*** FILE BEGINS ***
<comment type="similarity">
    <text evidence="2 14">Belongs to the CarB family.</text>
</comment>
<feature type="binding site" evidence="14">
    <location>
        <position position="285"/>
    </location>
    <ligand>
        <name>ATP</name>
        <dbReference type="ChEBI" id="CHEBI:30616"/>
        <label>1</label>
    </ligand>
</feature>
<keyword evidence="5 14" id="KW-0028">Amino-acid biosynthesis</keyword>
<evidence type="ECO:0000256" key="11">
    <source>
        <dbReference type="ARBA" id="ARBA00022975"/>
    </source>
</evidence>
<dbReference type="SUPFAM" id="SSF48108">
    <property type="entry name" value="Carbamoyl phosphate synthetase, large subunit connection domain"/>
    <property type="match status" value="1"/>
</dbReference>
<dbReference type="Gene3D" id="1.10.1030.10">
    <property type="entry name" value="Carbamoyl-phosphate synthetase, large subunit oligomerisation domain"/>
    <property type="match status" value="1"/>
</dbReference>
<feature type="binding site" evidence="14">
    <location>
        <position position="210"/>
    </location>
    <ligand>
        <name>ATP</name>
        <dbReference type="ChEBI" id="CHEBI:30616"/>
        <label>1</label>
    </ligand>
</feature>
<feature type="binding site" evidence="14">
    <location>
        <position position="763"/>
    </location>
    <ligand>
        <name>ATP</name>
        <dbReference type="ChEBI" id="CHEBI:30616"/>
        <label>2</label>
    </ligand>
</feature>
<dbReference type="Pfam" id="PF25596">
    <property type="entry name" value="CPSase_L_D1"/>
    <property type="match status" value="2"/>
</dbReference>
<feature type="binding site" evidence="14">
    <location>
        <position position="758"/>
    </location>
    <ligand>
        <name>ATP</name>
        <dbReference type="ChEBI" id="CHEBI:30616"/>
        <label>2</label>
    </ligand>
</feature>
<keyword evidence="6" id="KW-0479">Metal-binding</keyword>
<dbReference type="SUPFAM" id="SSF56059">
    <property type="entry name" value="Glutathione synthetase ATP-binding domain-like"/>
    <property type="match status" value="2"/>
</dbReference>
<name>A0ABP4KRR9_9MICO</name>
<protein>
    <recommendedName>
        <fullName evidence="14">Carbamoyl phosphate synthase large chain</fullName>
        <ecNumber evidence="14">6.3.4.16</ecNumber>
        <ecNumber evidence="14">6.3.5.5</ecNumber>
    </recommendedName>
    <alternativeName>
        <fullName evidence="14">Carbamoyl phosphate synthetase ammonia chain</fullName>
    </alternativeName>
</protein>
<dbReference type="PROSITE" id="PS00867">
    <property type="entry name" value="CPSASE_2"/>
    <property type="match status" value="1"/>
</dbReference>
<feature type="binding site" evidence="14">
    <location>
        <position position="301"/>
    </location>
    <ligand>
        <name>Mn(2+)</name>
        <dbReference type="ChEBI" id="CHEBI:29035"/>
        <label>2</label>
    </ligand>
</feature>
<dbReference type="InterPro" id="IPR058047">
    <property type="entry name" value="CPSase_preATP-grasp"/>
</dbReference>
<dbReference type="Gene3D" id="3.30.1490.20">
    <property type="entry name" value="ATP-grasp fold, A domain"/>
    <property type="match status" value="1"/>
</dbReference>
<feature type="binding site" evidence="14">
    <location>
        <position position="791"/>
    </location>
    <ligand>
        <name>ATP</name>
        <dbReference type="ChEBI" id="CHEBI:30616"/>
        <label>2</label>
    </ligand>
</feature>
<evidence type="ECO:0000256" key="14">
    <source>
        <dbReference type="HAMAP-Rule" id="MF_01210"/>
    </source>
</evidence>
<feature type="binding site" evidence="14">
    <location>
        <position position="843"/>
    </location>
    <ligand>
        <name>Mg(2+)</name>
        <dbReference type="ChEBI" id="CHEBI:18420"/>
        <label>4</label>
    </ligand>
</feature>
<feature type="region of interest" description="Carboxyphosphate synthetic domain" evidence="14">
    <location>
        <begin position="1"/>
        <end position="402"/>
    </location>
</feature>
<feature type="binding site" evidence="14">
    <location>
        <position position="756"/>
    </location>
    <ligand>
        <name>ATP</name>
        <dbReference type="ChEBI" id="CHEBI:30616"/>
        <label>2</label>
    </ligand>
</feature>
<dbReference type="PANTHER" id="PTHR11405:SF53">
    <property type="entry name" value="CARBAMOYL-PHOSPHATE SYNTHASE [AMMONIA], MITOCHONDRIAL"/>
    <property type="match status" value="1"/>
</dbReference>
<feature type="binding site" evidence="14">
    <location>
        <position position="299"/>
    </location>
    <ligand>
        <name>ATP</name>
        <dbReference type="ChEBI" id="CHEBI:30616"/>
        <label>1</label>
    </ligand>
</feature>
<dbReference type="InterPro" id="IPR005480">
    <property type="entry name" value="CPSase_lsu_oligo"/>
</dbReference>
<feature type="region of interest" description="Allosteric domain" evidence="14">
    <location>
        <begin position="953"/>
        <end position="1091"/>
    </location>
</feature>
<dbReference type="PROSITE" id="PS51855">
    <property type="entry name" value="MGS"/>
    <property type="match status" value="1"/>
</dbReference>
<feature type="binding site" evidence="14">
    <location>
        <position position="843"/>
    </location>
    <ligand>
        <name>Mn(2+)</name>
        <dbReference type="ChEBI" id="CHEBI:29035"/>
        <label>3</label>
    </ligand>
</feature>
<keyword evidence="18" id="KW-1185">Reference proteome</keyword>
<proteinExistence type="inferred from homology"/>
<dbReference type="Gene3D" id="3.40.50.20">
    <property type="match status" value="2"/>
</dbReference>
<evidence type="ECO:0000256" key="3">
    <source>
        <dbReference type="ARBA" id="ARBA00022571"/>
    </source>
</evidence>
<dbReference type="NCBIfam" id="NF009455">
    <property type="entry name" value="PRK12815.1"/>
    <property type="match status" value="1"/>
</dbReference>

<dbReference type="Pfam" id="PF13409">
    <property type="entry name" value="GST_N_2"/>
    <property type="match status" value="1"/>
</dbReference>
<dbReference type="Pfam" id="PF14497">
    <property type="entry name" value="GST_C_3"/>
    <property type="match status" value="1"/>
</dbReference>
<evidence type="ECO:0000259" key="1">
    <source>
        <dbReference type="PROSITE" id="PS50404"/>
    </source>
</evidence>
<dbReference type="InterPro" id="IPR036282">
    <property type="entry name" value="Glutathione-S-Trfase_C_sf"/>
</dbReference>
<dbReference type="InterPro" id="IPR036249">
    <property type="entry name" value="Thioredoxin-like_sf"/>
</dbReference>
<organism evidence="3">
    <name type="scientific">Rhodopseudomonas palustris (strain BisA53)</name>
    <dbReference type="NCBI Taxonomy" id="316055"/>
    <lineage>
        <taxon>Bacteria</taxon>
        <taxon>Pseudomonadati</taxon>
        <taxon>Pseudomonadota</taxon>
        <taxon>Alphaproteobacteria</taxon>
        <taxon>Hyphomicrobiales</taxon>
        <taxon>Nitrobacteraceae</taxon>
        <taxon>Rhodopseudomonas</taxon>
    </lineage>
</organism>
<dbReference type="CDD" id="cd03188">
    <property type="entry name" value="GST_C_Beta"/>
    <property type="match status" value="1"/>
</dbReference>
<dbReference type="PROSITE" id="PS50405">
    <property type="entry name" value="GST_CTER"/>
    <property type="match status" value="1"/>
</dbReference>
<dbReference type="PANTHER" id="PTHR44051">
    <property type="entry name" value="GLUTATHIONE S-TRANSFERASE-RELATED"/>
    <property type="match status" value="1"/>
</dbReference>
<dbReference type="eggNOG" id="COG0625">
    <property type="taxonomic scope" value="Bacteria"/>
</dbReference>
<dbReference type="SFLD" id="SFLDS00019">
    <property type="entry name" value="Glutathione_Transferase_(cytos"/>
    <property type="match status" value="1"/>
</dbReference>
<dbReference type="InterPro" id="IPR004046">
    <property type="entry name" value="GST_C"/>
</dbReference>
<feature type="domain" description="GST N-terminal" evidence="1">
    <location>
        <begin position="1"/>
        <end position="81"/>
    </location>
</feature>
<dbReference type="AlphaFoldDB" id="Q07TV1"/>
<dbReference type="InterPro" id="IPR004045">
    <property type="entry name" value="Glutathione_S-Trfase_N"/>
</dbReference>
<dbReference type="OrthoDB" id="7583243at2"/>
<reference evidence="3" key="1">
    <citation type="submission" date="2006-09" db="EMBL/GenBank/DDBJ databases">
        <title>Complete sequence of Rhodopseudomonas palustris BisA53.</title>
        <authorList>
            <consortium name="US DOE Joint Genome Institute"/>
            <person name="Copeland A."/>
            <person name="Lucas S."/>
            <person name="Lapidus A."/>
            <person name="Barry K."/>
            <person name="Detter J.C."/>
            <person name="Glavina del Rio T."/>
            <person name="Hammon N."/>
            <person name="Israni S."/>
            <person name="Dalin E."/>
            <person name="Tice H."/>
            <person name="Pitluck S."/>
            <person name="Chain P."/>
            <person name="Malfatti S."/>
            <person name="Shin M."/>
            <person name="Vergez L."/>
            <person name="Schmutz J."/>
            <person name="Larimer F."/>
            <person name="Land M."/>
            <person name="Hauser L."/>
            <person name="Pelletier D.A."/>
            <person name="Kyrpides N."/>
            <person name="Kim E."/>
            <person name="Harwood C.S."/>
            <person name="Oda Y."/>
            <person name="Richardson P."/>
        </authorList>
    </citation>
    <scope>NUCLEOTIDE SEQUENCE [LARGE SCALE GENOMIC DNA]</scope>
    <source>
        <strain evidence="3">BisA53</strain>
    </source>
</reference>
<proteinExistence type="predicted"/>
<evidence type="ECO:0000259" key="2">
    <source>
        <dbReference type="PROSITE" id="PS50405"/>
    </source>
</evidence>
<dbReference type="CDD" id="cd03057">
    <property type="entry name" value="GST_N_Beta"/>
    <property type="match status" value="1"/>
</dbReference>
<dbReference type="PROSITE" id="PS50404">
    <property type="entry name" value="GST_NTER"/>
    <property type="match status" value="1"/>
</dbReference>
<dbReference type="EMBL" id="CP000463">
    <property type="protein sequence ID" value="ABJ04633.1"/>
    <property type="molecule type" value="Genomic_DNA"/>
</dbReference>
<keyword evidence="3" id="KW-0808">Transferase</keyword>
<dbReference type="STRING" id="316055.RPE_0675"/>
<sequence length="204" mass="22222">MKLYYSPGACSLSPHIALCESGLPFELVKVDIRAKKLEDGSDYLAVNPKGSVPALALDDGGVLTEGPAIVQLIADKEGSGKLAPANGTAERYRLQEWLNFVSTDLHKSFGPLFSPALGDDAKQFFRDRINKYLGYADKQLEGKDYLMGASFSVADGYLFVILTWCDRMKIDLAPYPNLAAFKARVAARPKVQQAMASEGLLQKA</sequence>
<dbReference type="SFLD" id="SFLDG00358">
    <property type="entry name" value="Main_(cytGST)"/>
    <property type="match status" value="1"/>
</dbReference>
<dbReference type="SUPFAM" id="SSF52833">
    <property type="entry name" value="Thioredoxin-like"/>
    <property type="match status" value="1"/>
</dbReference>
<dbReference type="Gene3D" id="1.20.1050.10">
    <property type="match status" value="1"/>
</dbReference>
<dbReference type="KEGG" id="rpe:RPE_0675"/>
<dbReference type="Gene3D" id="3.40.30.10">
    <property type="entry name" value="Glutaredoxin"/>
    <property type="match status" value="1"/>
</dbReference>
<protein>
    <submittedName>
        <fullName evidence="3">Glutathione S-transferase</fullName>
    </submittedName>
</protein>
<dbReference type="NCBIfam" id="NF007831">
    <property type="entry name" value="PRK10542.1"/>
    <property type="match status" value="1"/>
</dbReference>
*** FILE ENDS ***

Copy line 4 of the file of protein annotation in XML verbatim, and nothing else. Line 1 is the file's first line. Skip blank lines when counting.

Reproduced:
<feature type="binding site" evidence="14">